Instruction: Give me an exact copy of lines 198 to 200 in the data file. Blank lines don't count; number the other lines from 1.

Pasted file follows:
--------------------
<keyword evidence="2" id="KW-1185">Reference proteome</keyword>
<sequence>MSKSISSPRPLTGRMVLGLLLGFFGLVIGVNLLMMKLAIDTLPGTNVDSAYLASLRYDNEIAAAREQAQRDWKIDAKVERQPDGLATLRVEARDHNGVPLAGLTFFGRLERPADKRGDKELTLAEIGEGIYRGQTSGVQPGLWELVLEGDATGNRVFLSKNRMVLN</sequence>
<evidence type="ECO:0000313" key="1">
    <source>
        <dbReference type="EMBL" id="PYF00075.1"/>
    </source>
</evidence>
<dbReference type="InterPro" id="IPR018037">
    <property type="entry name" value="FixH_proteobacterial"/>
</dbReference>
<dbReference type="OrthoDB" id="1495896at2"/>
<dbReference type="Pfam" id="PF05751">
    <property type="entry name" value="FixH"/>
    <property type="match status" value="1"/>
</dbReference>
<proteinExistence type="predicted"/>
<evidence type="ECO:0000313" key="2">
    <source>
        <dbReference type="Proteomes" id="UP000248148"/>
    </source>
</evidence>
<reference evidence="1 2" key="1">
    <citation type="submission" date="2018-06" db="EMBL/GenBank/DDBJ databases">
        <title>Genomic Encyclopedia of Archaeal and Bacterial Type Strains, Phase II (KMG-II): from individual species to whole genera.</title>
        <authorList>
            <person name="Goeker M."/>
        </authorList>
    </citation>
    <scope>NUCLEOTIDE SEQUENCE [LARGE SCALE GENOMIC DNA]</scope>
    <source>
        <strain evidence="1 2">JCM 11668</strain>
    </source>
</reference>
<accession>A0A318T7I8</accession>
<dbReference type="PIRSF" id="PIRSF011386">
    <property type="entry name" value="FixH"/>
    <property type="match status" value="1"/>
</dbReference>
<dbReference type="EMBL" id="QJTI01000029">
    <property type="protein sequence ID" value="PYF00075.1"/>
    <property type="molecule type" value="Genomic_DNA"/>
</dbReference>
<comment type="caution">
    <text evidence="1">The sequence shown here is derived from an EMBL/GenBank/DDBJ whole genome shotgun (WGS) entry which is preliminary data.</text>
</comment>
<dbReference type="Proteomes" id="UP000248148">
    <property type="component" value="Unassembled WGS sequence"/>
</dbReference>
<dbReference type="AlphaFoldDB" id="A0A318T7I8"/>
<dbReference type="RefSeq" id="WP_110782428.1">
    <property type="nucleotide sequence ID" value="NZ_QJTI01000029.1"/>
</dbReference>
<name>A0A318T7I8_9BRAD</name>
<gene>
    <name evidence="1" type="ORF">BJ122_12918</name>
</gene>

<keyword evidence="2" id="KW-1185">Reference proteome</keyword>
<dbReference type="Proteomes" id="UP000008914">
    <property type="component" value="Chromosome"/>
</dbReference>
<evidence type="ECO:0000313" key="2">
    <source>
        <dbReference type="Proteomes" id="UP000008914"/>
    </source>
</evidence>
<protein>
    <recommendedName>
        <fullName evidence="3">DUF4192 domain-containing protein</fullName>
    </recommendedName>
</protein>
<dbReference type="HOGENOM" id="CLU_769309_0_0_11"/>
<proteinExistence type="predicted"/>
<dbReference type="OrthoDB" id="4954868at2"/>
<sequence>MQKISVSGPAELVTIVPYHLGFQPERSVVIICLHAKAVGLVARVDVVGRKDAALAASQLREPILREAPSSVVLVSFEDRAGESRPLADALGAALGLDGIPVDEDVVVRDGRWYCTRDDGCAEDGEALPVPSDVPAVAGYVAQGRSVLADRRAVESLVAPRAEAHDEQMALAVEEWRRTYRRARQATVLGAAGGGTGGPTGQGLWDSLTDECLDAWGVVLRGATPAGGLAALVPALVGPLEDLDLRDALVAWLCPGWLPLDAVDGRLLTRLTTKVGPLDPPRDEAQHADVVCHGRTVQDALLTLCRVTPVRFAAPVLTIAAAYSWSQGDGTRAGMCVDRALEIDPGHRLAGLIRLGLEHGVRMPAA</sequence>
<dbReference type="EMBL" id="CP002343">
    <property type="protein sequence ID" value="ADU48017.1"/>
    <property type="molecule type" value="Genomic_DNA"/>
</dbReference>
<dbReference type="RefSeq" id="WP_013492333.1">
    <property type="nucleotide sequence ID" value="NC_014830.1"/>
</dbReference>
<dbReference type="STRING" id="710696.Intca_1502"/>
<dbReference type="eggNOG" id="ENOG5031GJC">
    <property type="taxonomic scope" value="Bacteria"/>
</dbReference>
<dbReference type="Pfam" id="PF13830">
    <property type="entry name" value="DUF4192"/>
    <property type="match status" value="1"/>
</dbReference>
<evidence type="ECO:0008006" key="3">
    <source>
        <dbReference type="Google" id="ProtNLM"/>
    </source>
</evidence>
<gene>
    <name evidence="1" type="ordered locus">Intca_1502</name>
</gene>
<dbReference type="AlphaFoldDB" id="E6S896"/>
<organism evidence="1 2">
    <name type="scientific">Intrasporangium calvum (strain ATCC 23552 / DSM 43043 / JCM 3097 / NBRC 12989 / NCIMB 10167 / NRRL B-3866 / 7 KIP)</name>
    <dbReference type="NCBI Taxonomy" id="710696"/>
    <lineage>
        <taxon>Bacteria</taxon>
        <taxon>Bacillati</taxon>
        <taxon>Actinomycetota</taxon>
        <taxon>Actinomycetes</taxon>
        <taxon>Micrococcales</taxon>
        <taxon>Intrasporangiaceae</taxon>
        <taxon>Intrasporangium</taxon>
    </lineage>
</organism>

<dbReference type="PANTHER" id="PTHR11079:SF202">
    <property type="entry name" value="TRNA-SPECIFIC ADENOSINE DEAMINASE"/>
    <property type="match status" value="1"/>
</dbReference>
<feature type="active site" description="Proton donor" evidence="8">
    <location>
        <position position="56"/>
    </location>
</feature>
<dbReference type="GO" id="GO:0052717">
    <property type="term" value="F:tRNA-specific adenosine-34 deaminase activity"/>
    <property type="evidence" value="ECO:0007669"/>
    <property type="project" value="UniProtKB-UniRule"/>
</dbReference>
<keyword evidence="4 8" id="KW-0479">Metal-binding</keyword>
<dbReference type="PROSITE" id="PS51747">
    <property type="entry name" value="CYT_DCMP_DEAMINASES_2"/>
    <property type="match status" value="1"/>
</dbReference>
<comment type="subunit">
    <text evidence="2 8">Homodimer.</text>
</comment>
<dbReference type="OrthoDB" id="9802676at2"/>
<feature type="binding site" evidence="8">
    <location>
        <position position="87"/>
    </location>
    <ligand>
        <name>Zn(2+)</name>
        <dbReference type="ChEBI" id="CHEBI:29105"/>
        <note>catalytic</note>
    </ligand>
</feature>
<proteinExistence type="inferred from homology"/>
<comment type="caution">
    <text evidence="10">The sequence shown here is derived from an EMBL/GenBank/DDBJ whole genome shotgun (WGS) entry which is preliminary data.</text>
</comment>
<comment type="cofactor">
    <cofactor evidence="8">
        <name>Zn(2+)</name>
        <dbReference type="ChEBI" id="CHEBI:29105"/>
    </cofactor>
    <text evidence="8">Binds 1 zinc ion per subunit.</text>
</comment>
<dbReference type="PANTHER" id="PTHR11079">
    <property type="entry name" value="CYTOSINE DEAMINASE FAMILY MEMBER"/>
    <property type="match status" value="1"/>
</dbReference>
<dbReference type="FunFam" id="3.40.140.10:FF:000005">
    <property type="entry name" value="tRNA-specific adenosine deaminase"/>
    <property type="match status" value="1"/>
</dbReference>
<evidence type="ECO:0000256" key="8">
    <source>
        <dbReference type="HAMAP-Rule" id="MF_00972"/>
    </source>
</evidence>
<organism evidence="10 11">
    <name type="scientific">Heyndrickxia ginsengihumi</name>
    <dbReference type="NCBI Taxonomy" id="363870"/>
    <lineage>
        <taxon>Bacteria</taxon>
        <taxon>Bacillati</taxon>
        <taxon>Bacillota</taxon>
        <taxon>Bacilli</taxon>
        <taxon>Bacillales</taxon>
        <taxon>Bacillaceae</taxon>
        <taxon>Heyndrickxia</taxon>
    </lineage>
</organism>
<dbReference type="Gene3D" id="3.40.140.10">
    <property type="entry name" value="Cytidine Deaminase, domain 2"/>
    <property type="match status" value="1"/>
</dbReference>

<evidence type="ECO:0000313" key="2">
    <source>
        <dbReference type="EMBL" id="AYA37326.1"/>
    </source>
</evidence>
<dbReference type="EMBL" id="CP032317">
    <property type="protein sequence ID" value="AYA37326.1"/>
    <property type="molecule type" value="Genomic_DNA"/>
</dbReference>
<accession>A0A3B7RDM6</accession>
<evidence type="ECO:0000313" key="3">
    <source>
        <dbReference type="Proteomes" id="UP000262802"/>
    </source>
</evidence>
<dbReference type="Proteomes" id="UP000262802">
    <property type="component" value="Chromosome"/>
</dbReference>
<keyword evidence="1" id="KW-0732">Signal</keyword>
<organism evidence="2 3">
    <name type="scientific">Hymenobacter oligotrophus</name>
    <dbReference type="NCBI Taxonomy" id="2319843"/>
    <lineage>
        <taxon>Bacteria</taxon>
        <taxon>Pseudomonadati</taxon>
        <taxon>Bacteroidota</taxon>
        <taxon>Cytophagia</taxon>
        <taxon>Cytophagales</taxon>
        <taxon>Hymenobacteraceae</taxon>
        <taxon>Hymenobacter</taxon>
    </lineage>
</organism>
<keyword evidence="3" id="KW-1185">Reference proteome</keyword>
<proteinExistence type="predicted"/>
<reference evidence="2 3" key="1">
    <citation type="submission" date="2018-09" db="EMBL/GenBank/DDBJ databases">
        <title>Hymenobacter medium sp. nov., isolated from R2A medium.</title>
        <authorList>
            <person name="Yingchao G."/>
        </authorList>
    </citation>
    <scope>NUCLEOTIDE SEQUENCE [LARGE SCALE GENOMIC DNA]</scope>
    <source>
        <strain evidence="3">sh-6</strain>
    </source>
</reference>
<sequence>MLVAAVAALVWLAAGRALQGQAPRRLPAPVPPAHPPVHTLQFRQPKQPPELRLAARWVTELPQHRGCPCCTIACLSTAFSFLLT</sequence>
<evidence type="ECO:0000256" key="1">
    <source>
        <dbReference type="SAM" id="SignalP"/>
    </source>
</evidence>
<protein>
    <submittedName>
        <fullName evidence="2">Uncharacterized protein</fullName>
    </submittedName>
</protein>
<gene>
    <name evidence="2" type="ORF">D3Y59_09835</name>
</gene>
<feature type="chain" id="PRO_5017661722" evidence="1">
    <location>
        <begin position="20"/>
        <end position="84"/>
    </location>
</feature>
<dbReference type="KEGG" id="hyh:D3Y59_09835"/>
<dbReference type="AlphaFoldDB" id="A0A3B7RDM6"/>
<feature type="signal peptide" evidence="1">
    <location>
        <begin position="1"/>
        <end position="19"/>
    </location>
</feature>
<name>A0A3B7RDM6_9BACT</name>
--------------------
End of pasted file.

        <dbReference type="Proteomes" id="UP000262802"/>
    </source>
</evidence>